INSURANCE: After years of debating the issue, lawmakers approved ending Florida’s no-fault auto insurance system. Under the bill, motorists would no longer be required to carry personal-injury protection, or PIP, coverage. They would have to carry bodily-injury coverage. Also, lawmakers approved changes in the property-insurance system, including allowing larger annual rate increases for customers of the state-backed Citizens Property Insurance Corp. 

PROTESTS: DeSantis quickly signed a controversial law-and-order measure that was sparked by nationwide protests last year after the death of George Floyd in Minneapolis. The law creates a new crime of “mob intimidation,” enhances riot-related penalties and makes it harder for local officials to reduce spending on law enforcement. But opponents said the measure is rooted in racism and would give police too much leeway to arrest peaceful protesters.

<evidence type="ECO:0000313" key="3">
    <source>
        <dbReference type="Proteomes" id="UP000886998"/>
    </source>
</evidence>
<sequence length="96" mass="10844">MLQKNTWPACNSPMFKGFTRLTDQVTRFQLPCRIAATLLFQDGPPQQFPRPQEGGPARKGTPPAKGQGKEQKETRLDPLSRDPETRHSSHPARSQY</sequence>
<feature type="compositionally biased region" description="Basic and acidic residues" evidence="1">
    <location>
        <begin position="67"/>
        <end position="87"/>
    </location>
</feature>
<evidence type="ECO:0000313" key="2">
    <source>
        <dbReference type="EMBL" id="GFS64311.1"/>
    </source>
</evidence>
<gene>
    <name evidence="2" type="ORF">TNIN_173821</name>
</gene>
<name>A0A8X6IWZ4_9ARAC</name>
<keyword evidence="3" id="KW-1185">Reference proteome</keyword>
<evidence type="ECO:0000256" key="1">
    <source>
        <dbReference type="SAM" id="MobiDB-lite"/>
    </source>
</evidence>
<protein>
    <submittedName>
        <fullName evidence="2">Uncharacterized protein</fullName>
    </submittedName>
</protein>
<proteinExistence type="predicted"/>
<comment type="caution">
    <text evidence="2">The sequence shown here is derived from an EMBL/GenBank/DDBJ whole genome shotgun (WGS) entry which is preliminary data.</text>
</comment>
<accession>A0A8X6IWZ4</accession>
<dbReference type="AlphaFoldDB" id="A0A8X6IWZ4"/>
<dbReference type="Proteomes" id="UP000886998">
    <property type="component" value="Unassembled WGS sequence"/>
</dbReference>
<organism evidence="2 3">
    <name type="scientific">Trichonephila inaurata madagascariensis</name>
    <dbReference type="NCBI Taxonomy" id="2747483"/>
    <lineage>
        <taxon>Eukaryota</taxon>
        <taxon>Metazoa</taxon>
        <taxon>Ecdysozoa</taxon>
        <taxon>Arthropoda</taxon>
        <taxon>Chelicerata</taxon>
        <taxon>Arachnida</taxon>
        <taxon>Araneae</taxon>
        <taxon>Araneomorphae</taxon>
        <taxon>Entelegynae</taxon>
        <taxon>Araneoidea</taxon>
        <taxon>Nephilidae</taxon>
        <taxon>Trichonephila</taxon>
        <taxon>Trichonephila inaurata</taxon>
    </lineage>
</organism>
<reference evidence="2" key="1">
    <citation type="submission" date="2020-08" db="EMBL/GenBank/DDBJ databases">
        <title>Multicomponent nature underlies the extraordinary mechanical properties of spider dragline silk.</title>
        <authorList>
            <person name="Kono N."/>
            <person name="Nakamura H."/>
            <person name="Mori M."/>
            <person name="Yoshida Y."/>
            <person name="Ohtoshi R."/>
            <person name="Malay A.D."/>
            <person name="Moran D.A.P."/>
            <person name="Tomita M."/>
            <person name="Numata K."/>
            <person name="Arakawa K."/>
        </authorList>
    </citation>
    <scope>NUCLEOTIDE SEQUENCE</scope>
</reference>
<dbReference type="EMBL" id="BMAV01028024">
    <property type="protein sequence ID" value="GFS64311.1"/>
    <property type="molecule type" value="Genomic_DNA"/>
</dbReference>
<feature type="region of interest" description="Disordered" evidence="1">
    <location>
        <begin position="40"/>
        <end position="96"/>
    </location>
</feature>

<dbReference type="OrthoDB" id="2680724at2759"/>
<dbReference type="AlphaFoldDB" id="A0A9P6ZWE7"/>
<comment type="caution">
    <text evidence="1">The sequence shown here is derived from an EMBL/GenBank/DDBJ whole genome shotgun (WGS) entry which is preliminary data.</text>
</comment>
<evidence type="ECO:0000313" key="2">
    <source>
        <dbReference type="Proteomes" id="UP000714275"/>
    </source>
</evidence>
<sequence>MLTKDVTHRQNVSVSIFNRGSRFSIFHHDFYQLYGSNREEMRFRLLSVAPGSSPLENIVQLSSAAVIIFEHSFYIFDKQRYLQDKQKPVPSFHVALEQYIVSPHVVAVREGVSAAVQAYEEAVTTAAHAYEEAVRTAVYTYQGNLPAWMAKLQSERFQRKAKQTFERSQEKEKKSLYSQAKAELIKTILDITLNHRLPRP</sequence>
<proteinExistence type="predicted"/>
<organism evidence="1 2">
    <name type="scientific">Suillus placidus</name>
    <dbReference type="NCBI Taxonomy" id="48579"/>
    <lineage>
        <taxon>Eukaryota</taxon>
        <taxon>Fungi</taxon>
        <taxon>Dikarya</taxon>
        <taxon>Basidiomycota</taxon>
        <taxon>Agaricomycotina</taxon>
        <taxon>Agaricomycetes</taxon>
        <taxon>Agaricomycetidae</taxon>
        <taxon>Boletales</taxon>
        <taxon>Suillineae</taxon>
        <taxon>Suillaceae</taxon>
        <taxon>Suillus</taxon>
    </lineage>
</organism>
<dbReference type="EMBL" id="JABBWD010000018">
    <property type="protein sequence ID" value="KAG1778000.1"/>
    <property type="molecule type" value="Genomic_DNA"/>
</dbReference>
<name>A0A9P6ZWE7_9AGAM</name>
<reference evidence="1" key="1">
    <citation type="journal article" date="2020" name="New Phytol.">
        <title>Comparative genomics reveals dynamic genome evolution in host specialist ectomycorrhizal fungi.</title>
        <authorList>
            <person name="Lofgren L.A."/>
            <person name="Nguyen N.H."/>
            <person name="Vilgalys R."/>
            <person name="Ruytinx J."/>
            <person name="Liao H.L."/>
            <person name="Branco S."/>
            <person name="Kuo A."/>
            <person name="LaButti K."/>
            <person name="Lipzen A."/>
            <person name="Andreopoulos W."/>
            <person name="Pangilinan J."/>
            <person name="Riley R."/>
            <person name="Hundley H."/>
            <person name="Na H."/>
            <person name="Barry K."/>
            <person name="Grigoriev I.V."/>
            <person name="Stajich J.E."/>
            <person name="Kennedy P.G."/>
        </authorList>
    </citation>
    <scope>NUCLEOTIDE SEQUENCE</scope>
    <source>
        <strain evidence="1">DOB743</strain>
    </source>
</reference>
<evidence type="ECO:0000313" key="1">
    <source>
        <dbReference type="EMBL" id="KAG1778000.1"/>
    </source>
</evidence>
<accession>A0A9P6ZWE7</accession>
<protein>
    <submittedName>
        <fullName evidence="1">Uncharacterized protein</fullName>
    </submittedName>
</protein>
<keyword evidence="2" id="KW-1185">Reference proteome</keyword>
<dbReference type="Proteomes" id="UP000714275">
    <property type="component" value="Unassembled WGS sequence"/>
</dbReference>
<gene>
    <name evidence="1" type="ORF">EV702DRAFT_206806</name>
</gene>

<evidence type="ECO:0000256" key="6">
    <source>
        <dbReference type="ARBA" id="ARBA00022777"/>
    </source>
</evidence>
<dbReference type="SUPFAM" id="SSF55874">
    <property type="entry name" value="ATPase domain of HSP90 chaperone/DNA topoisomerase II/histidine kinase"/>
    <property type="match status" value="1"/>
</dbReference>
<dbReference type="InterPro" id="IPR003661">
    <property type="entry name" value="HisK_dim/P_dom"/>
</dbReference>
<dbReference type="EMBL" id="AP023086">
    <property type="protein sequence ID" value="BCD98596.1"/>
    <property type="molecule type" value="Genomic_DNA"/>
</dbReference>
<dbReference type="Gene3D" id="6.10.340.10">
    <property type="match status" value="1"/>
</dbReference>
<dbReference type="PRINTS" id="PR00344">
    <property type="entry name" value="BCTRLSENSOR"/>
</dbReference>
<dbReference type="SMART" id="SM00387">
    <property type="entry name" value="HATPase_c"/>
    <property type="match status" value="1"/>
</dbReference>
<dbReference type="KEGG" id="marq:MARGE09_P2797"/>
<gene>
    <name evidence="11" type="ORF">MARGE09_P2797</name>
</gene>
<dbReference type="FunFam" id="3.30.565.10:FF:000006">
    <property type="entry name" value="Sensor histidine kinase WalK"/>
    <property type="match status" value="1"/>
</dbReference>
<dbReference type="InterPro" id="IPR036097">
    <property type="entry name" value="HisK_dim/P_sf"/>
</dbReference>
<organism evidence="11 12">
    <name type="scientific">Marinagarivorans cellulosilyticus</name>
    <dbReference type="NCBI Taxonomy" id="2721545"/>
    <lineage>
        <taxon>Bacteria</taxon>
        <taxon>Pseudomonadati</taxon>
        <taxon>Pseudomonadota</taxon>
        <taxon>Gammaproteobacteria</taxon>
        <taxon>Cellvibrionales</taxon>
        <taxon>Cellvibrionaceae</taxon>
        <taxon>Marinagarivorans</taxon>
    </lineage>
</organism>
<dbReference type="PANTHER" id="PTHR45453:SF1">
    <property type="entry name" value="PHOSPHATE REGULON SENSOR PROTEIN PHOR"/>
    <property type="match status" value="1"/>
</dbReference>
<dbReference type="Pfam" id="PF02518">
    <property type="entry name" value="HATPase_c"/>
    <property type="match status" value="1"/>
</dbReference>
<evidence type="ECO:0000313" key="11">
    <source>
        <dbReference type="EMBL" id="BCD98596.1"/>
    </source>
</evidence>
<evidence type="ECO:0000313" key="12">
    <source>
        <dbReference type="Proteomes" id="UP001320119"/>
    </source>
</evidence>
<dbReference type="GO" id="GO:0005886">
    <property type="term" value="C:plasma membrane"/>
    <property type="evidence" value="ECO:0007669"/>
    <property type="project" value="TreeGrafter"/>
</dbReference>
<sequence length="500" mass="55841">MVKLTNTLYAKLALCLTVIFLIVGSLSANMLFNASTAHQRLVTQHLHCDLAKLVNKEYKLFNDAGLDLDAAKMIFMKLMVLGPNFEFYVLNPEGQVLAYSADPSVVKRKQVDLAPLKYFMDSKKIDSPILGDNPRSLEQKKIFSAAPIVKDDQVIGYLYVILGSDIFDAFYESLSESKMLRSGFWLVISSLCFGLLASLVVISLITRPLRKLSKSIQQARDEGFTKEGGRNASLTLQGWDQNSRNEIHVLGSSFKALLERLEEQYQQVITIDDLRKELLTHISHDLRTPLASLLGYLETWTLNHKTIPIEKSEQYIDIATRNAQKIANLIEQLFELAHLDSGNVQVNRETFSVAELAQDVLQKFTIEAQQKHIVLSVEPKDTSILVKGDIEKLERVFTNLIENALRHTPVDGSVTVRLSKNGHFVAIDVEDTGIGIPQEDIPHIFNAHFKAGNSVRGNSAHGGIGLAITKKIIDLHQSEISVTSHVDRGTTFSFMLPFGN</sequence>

SOCIAL MEDIA: After former President Donald Trump was blocked from Twitter and Facebook early this year, Republican lawmakers passed a plan to crack down on social-media companies. The plan, a priority of DeSantis, includes barring social-media companies from removing political candidates from the companies’ platforms and threatens hefty fines. Critics questioned the bill’s constitutionality and described it as a “big government” move. 

TAXES: In a major win for business groups, lawmakers passed a plan that will require out-of-state online retailers to collect sales taxes on purchases made by Floridians. The roughly $1 billion a year generated by the change will be used to replenish a depleted unemployment trust fund. Later, it will be used to offset a cut in a commercial rent tax. Florida businesses have long argued online retailers enjoyed an advantage because they didn’t collect sales taxes.